Spring

Mud Pie and I hold a tiny Robin egg

Mud Pie and I hold a tiny Robin egg

Mud Pie just took off into the front yard singing a funny little song only she can sing. She runs back so excited she can hardly get the words out. "Mommy I found a BIG yellow flower!" We talk about it for a minute, then she plays chase with Oscar for a minute, and now he's resting on the deck and Pie is standing, simply standing in the yard listening. It's a noisy place, the forest.

We never had this in the city, and not just because Pie wasn't walking well yet. We had two or three doors, sets of stairs, cracked porch to navigate just to touch anything green. The fragrance of lilacs was tinged with the neighbors' stale cigarettes, their leftover beers toppled in the grass, rotting things in trash bags.

We had a small maple in our backyard. Only one branch had leaves. Every time I looked at it, I felt sad. It was dying, as trees do, but it was our tree, our only glimpse of heaven amidst cracked concrete and urban blight. I felt like that tree, strangled by the city, by its dangers and mess and stench and constant closeness to humanity in all their unpredictability. I seldom fought the doors and cracked porch and uneven sidewalks.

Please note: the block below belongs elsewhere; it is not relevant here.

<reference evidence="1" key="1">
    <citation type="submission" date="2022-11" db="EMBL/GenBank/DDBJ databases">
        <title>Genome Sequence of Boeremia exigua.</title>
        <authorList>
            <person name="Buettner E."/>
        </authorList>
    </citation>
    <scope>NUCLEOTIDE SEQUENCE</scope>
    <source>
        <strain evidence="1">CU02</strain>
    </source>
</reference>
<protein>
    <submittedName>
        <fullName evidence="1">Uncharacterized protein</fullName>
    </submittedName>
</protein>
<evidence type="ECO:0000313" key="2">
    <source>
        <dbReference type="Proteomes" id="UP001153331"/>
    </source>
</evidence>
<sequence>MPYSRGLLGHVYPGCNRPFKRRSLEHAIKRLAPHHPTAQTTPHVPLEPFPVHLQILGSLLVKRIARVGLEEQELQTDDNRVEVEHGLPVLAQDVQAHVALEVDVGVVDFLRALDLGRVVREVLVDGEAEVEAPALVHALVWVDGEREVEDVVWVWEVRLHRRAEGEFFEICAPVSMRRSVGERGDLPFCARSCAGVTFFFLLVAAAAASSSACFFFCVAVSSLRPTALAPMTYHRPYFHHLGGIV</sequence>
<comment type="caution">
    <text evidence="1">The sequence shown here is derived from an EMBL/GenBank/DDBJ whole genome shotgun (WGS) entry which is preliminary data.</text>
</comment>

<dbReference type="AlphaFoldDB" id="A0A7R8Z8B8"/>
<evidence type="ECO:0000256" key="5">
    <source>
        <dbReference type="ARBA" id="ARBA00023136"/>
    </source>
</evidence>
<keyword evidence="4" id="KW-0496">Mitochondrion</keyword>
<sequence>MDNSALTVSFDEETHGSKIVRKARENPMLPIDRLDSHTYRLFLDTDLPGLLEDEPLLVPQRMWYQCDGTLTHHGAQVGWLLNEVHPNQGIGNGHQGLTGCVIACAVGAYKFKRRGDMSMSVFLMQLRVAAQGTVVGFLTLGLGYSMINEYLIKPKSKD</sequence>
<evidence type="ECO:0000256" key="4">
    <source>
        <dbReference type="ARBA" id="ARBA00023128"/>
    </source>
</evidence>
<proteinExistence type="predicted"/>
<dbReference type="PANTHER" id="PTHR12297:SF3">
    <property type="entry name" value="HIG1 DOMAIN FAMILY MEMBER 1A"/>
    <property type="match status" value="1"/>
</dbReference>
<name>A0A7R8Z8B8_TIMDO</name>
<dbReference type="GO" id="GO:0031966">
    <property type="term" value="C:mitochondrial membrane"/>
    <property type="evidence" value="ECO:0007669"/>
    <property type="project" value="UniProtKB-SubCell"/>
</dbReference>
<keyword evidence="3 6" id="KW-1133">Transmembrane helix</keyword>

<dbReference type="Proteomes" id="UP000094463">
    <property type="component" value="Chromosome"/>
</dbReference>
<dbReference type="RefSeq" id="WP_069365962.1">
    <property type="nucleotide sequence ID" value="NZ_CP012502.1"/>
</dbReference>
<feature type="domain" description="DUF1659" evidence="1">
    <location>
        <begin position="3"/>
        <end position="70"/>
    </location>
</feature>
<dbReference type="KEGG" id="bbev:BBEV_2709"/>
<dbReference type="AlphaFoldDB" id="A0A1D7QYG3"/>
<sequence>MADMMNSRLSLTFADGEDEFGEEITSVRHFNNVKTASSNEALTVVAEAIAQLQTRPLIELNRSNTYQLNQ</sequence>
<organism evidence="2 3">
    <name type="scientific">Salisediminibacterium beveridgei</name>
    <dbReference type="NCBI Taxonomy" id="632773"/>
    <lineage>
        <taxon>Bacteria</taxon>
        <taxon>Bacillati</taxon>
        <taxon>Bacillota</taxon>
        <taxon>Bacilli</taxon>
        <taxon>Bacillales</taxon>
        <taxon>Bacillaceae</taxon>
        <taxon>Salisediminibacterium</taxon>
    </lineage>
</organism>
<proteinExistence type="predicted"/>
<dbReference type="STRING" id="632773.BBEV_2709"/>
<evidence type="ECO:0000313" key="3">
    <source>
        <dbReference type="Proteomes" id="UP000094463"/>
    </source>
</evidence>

There is a dying tree in the forest out back, but I won't let Dr. D cut it down as he would love to do. I love the tree's stark symmetry, its leafless tallness against the lush green of the woods. Here dead things are not blight, they point the way to life. In the city our maple would be cut down, hauled away or chipped. Here, if left to nature and not Dr. D's chainsaw, it will fuel generations of life of all different sorts. Bugs, birds, moss. Even if felled by Dr. D, it would fuel our stove all winter.

Here my brokenness is not death. My soul-darkness does not make me useless, fit only for the flames (or wood chipper). I may feel stripped to nothing, gangly and lifeless, but I can still grow.

And maybe, just maybe Mud Pie, Fish, St. Nick can flourish too.